This is close to a coin flip fight right here between a couple of solid light heavyweights who are pretty big for the division. Carmont is a fair kickboxer but he often relies on a grinding style of top control to secure wins. Vassell is grappler with one heck of a chin but who is a bit stiff and awkward on the feet. If Carmont can keep this on the feet he's probably a bit better at range but if he initiates tie ups, Vassell is going to make him work. I'll pick Vassell in a very close fight but I don't feel confident either way here and would advise passing on this one unless you know something special.
Piccolotti is a BJJ specialist with a rudimentary striking game. Girtz is a good wrestler and a sharp striker who isn't a fish out of water on the floor. Piccolotti does have a decent size advantage here but realistically, this comes down to whether he can get the takedown or force scramble and I don't think he can to sustained success. Girtz is a good enough wrestler to keep it on the feet and he's a much better striker than Piccolotti. I like Girtz to win a competitive decision and I think he's good for a small bet.
This is a match made for Taylor-Melendez to debut and look good. KATM is a good kickboxer training with good people who has a large size advantage here. The pick is KATM by TKO in round three but never, ever put money on fights with debuting fighters.
Super Bonus Boxing Round
Andre Ward (-145/59%) vs. Sergey Kovalev (+115/47%)
This right here is the best fight of the weekend by a country mile. It's not every day you get a fight between true top tier pound-for-pound greats (Ward is #4, Kovalev #2) who are both undefeated and whose styles match up so well.
Ward is the consummate boxer, an Olympic gold medalist who unified the super middleweight titles behind a complete understanding of all the facets of the game. He was set to be the successor to Mayweather's title as defensive virtuoso warrior king but a long string of inactivity and listless performances against uninteresting opposition dulled the shine he once had. At his best, Ward was tactical genius, adept at everything, and a hellacious inside fighter. The question for him is if he still is those things or his if recent rusty looking performances are the new normal.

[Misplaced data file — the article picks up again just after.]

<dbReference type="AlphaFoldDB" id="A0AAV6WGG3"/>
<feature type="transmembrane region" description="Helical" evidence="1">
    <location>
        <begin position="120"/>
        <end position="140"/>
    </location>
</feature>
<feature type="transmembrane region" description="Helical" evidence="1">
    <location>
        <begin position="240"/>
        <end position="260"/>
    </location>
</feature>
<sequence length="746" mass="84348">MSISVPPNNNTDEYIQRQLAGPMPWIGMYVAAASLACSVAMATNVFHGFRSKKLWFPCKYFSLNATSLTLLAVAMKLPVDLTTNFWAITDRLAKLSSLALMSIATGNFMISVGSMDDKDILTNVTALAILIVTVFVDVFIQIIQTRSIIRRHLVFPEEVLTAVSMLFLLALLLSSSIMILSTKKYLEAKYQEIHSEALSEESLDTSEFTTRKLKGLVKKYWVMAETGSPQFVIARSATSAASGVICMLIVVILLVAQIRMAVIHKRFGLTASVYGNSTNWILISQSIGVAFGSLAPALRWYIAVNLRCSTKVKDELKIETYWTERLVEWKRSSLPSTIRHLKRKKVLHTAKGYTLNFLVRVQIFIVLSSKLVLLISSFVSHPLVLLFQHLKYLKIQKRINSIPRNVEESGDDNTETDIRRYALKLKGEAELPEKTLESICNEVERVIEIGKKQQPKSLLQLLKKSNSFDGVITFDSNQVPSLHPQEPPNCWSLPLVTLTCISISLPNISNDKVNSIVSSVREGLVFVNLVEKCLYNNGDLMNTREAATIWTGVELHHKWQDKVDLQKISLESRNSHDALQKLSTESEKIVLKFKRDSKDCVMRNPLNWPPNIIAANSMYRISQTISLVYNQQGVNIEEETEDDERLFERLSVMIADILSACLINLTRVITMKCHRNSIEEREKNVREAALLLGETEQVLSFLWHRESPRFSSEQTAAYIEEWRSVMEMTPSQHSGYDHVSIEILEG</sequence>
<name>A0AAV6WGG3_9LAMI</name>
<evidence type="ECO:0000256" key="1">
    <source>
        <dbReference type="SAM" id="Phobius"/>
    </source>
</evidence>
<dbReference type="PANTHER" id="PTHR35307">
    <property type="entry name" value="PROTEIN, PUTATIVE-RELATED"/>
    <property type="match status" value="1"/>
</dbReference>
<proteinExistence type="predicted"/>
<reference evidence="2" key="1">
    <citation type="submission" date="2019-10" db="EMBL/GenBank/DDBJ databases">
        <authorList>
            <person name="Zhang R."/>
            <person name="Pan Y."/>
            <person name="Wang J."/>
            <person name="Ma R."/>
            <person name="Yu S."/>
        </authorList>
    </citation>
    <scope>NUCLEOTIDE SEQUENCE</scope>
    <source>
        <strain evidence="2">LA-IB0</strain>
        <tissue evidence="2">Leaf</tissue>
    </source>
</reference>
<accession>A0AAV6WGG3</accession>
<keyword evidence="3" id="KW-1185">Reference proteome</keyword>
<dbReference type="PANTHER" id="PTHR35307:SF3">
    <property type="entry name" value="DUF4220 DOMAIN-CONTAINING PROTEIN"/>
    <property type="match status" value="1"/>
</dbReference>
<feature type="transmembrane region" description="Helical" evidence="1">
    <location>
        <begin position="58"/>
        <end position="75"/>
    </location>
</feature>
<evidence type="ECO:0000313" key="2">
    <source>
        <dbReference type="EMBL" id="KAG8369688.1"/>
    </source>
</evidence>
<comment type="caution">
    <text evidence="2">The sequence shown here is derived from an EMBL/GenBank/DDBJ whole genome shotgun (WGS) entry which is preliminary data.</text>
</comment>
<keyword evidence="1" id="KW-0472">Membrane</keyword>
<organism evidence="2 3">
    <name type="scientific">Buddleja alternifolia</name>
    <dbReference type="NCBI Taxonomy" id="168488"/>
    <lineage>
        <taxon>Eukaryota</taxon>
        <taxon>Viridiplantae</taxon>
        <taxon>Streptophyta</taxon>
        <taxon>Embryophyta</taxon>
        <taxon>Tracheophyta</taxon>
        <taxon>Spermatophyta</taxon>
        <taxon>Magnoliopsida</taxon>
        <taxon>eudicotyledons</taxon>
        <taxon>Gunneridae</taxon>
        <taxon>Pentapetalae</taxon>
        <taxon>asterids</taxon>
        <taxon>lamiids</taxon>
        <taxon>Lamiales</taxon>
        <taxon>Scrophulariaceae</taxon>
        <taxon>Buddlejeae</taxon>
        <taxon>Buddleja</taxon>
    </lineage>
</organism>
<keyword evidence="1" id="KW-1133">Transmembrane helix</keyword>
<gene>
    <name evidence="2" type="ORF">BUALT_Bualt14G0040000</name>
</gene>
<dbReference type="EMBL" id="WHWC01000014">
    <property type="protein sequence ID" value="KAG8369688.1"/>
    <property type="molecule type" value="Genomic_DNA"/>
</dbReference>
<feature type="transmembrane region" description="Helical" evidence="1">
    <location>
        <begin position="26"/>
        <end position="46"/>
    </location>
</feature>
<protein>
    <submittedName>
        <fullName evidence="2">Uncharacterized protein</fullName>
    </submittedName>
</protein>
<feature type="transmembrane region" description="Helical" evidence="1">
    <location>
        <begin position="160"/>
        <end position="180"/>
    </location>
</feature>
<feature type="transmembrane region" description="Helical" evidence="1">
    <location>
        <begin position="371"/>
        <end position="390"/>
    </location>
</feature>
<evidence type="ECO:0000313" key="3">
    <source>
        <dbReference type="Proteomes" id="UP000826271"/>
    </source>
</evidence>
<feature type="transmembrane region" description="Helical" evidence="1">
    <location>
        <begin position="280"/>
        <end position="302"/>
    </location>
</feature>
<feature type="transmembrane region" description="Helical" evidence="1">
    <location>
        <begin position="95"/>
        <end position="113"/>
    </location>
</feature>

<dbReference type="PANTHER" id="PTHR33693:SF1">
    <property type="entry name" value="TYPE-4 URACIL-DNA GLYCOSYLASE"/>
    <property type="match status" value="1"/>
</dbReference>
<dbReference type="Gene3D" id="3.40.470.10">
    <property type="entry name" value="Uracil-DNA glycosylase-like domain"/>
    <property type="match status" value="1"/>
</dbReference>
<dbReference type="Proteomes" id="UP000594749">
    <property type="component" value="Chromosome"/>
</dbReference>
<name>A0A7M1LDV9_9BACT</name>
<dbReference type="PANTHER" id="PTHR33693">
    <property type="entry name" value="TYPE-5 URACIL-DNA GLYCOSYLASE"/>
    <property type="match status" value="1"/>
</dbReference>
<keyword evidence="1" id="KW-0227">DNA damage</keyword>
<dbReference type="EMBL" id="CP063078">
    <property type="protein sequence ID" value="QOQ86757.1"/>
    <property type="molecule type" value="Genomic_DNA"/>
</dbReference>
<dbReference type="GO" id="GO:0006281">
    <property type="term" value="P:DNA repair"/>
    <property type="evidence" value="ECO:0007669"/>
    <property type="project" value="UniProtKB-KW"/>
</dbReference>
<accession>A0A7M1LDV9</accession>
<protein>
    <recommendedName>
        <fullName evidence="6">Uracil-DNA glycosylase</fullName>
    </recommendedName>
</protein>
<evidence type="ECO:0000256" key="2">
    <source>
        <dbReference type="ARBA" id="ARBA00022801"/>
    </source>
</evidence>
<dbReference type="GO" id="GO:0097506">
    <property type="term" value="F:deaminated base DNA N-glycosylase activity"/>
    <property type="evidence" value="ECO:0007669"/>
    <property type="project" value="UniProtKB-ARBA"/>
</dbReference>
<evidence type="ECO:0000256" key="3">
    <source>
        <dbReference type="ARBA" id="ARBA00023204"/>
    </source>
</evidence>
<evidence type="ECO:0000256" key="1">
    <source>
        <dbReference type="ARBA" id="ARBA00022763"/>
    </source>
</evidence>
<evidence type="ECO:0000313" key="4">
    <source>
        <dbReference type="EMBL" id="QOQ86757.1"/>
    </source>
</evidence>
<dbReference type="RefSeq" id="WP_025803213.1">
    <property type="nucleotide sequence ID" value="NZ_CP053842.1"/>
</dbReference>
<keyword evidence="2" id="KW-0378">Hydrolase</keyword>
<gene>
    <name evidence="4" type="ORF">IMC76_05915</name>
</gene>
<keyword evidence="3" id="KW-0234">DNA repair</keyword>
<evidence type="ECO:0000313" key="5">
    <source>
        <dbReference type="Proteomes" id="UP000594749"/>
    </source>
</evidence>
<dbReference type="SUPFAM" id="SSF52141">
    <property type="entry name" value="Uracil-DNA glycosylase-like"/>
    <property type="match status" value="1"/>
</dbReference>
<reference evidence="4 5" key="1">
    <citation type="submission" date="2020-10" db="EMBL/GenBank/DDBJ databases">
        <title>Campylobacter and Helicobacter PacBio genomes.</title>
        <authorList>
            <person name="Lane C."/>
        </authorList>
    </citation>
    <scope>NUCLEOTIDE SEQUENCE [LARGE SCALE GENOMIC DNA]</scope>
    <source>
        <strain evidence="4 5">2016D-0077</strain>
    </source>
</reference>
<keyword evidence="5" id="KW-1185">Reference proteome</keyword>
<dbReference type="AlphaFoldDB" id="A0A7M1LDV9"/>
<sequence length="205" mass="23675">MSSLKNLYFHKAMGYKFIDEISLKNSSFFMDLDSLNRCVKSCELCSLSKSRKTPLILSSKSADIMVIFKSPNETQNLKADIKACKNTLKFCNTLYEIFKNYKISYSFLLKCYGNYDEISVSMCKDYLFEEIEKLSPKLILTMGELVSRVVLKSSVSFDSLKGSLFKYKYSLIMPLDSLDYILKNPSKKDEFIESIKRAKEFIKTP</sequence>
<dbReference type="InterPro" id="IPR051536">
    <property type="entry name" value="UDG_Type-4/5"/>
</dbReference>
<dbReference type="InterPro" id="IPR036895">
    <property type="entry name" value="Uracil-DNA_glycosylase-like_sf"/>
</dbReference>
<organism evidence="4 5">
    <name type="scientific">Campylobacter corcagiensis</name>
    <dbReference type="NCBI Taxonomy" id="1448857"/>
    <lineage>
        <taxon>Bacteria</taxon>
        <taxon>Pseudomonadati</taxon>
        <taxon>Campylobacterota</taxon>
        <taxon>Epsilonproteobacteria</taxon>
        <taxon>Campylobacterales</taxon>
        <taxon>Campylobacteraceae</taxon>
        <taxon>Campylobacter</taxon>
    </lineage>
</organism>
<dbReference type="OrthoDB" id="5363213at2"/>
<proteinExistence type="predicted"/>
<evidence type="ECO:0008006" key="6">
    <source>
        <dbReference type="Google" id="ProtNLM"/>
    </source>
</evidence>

Kovalev is the opposite of Ward. A T-34 tank crammed into 6 foot body, Kovalev is agile and swift but his nickname serves to define the broad contours of his game well: Crusher. Though he's got a pile of craft of his own, it's hard to recognize that when Kovalev just batters the bejesus out of the other guy in the ring with him. The problem for Kovalev is his last fight was against Isaac Chilemba, basically a derelict version of Ward chosen in no small part as a primer for a bout with Ward, and Chilemba gave Kovalev serious problems. He still won handily but had to work much harder than normal and the logical progression from that is that Ward will box his ears up.
I can't explain how stoked I am for this fight, which is why it's making a special appearance on an MMA website. If Ward comes to fight in his optimal form, his defense and timing should carry the day but I'm not sure that's going to happen. Now, to be fair, even a diminished Ward could still prove good enough to win here but Kovalev is an underrated technician and he thumps like the rapture. Considering all the factors and uncertainty, I think Ward should only be a -120 so I'll take the free value on Kovalev.
And that's everything for the weekend. Three MMA events and one boxing match for good measure. Enjoy the fights everyone! Good luck to those who need it and if you've got any questions, feel free to hit me up on Twitter @JedKMeshew
(Editor's note: All this advice is for entertainment purposes only.)